If you are changing the game while playing it, the rules that started won’t apply to what happens when you finish. You can’t start playing chess and wind up playing volleyball and still seek to measure the movements of the Rook, Bishop, or Queen. If you’re not really into game-changing – the kind that’s not about hyperbole and catchphrases — DE is not for you.
If you are short on time, commitment, and resources to bring people together, take time to pause and truly reflect, sit with uncertainty, delight in surprise, exceed your expectations, and sometimes end up disappointed, DE isn’t for you.
If strategy is a plan that you stick to no matter what, then DE is not for you.
If you’ve embraced failure as a mantra or are afraid of “failure” (which to you means not doing everything you set out to do in the manner you set out to it), then DE is certainly not for you. The only way you will fail at DE is the failure to devote attention to learning.
If you view relationships as transactions, rather than as opportunities to grow and transform, DE is most certainly not for you.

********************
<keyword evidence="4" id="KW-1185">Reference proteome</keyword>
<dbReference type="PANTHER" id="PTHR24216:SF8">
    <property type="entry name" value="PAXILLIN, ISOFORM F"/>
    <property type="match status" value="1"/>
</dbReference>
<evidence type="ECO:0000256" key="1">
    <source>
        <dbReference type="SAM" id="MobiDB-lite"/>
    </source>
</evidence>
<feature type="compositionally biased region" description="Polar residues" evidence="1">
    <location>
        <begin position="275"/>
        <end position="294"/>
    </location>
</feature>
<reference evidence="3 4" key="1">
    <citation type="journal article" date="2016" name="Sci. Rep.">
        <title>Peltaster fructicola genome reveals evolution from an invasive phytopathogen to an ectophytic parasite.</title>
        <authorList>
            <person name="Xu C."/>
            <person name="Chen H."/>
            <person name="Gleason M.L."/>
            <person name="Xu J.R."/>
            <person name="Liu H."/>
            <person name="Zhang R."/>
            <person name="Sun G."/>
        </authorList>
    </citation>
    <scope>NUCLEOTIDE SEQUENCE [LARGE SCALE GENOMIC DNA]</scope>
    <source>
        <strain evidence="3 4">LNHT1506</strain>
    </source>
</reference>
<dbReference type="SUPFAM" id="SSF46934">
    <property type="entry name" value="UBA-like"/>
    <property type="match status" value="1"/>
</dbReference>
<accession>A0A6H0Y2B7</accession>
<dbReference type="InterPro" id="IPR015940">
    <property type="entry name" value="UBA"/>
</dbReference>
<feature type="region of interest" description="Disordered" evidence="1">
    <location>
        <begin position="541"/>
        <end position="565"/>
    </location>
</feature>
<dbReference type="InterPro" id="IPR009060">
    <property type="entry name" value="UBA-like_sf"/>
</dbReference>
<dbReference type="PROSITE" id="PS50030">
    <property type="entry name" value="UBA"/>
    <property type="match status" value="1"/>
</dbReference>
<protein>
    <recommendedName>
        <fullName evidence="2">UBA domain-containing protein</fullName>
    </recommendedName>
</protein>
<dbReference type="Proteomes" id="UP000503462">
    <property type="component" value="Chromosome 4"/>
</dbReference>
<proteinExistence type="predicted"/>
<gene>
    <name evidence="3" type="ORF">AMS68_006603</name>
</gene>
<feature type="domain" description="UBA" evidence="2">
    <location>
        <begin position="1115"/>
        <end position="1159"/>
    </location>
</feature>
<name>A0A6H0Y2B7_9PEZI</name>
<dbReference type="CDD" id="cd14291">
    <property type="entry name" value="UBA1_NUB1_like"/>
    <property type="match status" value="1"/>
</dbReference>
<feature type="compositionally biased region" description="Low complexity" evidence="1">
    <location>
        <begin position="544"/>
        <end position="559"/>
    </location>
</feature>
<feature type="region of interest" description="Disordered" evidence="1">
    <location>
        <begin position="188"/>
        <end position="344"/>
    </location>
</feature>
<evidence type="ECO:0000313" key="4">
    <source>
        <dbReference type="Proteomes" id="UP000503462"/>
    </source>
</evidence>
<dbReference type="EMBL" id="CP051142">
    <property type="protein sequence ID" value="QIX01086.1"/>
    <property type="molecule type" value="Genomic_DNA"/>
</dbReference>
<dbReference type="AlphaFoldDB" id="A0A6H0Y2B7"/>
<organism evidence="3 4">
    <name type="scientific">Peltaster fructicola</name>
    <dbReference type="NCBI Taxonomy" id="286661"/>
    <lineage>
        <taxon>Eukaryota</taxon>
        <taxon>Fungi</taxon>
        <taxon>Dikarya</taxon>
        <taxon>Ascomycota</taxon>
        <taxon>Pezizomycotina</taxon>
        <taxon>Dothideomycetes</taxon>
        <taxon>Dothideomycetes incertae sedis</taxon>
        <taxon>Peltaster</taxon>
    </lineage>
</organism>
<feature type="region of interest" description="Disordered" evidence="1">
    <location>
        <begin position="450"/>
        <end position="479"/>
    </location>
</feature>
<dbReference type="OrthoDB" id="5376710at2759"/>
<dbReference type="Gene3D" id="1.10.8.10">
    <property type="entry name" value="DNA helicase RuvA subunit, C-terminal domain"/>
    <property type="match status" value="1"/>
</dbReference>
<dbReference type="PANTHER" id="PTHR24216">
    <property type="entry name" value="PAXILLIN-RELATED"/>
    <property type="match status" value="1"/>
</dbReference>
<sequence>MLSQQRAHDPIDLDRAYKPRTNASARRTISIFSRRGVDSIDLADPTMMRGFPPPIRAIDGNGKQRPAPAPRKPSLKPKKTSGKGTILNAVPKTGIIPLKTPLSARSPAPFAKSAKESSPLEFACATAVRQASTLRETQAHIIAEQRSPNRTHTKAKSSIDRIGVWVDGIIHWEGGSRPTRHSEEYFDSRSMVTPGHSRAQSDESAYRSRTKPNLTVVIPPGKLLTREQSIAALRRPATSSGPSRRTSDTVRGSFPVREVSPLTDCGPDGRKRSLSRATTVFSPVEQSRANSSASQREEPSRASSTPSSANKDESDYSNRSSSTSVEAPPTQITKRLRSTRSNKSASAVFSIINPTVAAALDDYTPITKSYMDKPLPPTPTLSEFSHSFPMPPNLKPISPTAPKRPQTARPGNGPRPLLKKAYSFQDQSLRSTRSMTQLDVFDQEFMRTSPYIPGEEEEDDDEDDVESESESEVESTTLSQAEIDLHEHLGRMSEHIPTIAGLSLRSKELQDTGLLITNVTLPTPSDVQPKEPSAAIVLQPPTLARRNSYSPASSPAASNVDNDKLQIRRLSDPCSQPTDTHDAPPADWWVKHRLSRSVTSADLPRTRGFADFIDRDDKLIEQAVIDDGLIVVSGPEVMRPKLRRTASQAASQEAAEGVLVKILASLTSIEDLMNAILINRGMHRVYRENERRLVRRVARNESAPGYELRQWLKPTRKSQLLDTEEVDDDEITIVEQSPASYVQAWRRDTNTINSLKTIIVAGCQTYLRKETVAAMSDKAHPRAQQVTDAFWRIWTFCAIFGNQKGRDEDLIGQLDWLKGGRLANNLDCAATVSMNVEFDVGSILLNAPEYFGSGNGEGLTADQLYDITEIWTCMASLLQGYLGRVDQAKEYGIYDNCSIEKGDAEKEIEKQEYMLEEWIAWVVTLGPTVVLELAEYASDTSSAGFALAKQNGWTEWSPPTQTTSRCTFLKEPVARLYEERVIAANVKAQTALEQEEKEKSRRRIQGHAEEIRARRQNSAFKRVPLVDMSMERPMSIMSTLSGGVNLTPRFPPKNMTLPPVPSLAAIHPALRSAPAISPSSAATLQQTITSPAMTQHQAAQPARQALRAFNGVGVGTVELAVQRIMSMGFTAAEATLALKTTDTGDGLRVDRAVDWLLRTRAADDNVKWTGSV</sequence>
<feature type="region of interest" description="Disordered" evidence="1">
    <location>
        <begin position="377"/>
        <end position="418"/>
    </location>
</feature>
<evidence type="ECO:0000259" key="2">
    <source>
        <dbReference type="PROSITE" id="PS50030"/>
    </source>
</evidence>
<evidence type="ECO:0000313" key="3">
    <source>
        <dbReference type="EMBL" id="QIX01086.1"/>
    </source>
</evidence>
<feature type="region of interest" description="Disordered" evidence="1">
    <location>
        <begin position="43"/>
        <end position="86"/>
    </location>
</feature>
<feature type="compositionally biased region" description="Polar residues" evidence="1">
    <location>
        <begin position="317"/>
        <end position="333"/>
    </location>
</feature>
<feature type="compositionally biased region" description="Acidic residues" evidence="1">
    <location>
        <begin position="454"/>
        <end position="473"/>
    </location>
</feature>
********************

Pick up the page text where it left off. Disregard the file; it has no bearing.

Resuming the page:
Innovation is about discovery. If you wish to work in ways that are aligned with natural development — the kind we see in our children, pets, gardens, communities, and ourselves – you might find yourself discovering a lot and DE can be a big help. If ‘discovery’ is a code-word for re-packaging what you already have or doing what you’ve always done (be honest with yourself), then DE is a big waste of time.
Can’t handle surprises? Run away from DE and use something else.
If you’re looking to just check off a box because you committed to doing that in your corporate plan, then make your life easy and give DE a pass. If you see organizations as living beings and wish to create value for others in a manner that is consistent with this perspective, then DE could be a powerful ally in that process.
DE is becoming popular, but it most certainly not everyone. Maybe not for you, either. Now, you have lots of reasons to show why you should try something else.